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Game Design

Game Design

Create and play by your OWN rules...

Game design banner one
Game design banner two
Game design banner three

Create and play by your OWN rules...

Imagine, design, develop, balance and play test your own game concepts.

Download/access your 2016 Syllabus here.

Game design banner one
Game design banner two
Game design banner three

Create and play by your OWN rules...

Imagine, design, develop, balance and play test your own game concepts.

Download/access your 2015 Syllabus here.

Helpful links for this class:


Build a UDK teleporter
Adding Pickups, Weapons, Vehicles, path nodes and player starts in UDK
Creating Spawn Bots in Kismet within UDK

Game script writing
ESA Industry Facts

With the start of this class...

Wooden Sword
...we dive into a new adventure here at LHS. The foundations of a game design curriculum starts with this initial class. Some of the game design concepts that we will focus on include game balancing, story development, character creation, and level design. You will work on character design and back story, as well as world creation to accompany your concept. In addition to game theory, you will develop a play system and then "prove it" on paper.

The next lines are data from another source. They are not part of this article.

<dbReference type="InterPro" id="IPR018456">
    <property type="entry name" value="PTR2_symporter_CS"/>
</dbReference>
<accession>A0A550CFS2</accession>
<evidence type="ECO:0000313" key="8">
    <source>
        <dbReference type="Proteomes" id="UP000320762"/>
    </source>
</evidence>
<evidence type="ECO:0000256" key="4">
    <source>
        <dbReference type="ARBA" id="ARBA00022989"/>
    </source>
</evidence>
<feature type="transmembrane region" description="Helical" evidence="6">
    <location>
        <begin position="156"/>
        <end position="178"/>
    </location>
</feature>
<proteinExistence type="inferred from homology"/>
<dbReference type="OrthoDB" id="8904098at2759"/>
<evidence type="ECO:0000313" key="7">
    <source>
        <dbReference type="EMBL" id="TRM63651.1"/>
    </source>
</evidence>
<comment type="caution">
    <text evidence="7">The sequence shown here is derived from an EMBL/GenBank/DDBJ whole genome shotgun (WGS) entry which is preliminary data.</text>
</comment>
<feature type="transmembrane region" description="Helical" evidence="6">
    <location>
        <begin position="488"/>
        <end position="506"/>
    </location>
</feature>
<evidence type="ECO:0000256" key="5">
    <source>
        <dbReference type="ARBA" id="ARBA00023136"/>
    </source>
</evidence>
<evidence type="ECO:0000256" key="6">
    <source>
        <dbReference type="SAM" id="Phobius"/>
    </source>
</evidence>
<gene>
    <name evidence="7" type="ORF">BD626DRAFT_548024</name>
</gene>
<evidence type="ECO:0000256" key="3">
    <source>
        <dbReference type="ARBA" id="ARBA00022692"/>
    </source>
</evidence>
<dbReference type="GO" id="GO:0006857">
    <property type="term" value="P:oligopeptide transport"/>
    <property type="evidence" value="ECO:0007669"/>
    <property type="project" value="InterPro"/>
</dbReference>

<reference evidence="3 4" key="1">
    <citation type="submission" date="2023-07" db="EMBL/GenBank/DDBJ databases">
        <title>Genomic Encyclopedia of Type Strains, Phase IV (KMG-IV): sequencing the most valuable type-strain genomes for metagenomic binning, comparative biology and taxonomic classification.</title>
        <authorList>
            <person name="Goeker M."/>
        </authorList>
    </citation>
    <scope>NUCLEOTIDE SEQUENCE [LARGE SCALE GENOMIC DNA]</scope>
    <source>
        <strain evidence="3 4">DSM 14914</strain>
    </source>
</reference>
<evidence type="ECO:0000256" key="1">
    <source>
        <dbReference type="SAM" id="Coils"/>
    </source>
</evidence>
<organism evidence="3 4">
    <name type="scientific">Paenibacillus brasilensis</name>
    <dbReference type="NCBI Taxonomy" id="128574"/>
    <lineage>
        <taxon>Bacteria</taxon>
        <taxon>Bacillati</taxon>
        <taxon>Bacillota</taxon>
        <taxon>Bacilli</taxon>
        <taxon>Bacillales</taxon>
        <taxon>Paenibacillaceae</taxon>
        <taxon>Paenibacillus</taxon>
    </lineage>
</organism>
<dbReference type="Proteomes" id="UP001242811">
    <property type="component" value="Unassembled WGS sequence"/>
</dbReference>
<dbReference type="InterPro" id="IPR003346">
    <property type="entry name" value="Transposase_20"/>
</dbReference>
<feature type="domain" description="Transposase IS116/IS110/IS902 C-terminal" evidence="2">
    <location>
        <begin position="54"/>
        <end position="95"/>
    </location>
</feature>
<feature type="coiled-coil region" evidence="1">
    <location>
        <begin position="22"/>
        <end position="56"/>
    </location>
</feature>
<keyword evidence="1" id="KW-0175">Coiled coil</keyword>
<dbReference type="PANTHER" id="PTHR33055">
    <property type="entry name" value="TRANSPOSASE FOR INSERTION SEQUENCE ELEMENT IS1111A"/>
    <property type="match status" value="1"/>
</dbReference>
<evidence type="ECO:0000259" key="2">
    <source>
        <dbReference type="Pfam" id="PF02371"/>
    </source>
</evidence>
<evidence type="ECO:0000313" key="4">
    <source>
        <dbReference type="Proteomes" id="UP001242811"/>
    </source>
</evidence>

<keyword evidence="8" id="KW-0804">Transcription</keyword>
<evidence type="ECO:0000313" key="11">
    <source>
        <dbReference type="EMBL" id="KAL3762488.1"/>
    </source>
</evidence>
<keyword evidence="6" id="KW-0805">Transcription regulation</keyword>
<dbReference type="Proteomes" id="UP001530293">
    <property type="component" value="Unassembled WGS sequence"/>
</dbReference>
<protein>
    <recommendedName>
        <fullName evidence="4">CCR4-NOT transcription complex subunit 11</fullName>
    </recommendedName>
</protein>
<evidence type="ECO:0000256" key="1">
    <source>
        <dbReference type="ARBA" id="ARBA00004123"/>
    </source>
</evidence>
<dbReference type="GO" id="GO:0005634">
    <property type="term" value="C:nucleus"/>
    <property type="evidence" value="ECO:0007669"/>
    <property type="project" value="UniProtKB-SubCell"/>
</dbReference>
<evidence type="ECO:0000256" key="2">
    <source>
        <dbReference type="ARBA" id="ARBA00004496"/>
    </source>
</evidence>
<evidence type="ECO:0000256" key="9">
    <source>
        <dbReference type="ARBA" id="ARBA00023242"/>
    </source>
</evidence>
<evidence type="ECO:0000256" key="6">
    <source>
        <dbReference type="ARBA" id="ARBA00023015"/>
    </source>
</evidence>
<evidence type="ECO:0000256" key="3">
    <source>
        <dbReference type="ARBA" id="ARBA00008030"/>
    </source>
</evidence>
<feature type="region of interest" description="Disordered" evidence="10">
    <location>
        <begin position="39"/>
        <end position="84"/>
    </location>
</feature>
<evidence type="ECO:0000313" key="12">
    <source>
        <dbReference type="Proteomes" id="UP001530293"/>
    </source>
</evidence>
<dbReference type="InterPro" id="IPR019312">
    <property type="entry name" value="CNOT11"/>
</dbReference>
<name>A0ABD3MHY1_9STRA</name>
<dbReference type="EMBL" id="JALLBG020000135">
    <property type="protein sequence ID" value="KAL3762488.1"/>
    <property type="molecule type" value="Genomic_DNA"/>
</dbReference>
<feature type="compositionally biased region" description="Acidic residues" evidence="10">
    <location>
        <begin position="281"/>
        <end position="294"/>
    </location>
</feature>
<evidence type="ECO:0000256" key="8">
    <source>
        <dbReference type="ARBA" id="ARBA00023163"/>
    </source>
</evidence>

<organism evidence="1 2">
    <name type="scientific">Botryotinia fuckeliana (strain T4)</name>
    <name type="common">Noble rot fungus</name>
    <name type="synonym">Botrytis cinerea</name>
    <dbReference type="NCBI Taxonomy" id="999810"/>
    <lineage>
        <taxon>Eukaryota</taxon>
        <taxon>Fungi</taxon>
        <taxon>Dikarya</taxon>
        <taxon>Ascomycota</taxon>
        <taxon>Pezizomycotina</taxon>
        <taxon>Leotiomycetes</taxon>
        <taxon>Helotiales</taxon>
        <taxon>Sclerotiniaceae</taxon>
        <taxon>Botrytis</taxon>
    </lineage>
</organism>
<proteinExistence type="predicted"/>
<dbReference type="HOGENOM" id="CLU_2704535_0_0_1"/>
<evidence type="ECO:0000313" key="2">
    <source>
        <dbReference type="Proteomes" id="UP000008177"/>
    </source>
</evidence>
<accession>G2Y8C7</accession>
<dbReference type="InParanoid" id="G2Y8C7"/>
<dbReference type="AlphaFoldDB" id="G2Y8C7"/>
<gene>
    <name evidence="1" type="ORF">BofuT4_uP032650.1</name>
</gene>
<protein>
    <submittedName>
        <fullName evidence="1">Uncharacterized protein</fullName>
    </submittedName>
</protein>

Before we jump into the creation, we must dive into the history of the gaming industry. And before we fully understand the development process, we must look at the financial and legal aspects of game development as well. Before the class is finished you will understand the importance of storyboards, design documents, pitch sheets, gantt charts, ESRB ratings and wireframes.


Fundamentals of Game Design - Ernest Adams
For the class we will use "Fundamentals of Game Design" by Ernest Adams. This book walks us through each aspect of the game design process in a easy to follow language that is hard to put down. Less like a text book and more like a "how to" this book is in it's 3rd edition and written by a 20+ year veteran of the gaming industry. I have used it as an instructor, and as a student, and it's information is invaluable. Some of the concepts discussed in this book are: Game concepts: From idea to game concept, Game worlds: Realism, Character Development: The relationship between player & avatar, Storytelling: Mechanics for advancing the plot, and Gameplay: Commonly used challenges. These are just single topics each from five different chapters... the book has seventeen chapters and over 500 pages of incredible information. A perfect starter text for a beginning game designer such as yourself.


As with all of my classes, there are a whole host of support tools available for use in this class. Feel free to download any of the templates for level designs, character "checklists", balance sheets, and any other documents you may find useful from the tools section. If you don't see something, please ask me. If you find something elsewhere, please share so that I may add it to the list.